How does DHCP work?

Posted 2018-10-09 to Ben Burwell's blog

DHCP (Dynamic Host Configuration Protocol) is an integral part of most networks, from small home network to campuses serving thousands of devices. I recently realized that I didn’t have a solid understanding of how it functions. I knew that DHCP was used to obtain an IP address from a central server when joining a network, but wasn’t clear on how that negotiation takes place. How could a machine without an IP address talk to a server that it didn’t know the address of?

To learn more, I started a Wireshark capture and then connected my computer to a network to see what happened. I immediately discovered that DHCP is part of the Bootstrap Protocol (also known as BOOTP), which is transported over UDP/IP. DHCP servers read and write on port 67, while DHCP clients read and write on port 68. Before the client has acquired an IP address, it uses as the source address for packets it transmits, and addresses its packets to the broadcast address

For the simple case that I examined, I found that there are four messages involved in acquiring an IP address: Discover, Offer, Request, and ACK. At a high level, the client broadcasts a request for an address, a DHCP server responds with an offer, the client makes a request based on the offer it received, and finally the DHCP server acknowledges the request.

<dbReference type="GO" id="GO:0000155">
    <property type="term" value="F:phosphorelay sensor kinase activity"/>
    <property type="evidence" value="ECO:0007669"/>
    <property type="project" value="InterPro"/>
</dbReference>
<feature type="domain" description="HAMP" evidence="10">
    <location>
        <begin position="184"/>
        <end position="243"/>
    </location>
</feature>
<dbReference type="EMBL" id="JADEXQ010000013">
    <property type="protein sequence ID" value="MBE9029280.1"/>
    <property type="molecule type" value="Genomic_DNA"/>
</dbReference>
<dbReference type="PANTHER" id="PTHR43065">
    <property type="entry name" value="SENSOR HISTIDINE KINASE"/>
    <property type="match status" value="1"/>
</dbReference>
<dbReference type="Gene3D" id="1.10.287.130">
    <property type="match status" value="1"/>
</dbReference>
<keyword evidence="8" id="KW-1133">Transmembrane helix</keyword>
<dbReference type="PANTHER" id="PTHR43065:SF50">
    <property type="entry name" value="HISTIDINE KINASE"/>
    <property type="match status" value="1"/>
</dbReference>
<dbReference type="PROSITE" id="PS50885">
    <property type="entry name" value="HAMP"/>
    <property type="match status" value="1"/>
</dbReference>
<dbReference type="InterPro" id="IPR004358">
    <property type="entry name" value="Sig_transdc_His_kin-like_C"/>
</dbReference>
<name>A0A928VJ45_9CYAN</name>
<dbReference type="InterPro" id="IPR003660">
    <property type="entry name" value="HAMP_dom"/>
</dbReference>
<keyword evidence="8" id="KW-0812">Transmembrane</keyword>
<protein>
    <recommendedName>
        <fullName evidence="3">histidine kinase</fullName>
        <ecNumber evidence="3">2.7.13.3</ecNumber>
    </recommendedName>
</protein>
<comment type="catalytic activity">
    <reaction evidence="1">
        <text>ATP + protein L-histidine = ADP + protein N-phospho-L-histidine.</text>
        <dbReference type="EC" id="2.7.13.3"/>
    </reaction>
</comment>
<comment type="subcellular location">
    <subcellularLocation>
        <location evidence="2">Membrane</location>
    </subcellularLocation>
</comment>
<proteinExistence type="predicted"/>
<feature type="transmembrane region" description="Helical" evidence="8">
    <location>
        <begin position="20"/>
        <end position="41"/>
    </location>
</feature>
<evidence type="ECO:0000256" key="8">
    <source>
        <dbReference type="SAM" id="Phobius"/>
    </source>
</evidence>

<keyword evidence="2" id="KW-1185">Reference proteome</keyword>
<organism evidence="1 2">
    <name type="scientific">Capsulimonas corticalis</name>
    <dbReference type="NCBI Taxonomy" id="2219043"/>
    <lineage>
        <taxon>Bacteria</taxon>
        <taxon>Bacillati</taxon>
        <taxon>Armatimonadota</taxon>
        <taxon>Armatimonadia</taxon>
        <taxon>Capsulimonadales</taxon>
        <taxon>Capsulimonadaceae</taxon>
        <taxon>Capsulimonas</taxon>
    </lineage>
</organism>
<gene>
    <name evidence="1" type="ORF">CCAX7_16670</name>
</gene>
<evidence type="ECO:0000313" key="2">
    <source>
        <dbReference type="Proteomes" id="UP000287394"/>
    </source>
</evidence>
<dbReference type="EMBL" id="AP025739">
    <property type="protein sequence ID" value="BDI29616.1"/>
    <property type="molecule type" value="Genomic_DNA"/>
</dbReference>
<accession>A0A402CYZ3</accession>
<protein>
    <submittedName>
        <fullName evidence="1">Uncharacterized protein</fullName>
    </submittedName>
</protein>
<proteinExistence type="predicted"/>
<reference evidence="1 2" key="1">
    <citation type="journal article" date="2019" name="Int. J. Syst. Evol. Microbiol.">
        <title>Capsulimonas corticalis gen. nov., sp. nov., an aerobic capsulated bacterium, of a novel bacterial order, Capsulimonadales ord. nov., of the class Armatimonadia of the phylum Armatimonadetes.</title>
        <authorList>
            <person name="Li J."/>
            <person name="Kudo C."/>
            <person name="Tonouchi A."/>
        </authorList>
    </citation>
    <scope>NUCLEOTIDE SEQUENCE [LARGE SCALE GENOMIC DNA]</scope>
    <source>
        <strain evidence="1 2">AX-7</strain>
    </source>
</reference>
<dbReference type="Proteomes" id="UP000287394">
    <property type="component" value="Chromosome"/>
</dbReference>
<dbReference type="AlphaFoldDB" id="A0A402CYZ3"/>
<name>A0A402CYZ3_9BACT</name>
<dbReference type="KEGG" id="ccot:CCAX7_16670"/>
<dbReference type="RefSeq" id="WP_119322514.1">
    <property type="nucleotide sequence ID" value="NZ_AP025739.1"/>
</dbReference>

Step 1: Discovery

The client sends a UDP broadcast packet from to This is a BOOTP Discover message that includes details about what information is being requested from the network’s authoritative DHCP server. In the case I observed, the following items were requested:

A DHCP lease time of 90 days was requested, and my DHCP client identifier (MAC address) and hostname were also included.

In the case I observed, after the first discovery packet that was transmitted was not responded to with an offer after 1.125 seconds, a second discovery packet was transmitted. Since UDP does not guarantee delivery, it makes sense that a basic replay mechanism would be part of the protocol to handle dropped packets. While TCP uses a sequence number to correctly order packets, BOOTP appears to use a somewhat surprising metric: its header contains a “seconds elapsed” field which was set to 0 for the first discovery packet and 1 for the packet 1.125 seconds later.

Step 2: Offer

The server sends UDP packet from to containing a DHCP Offer message. There are a few ways we can tell this offer is for us: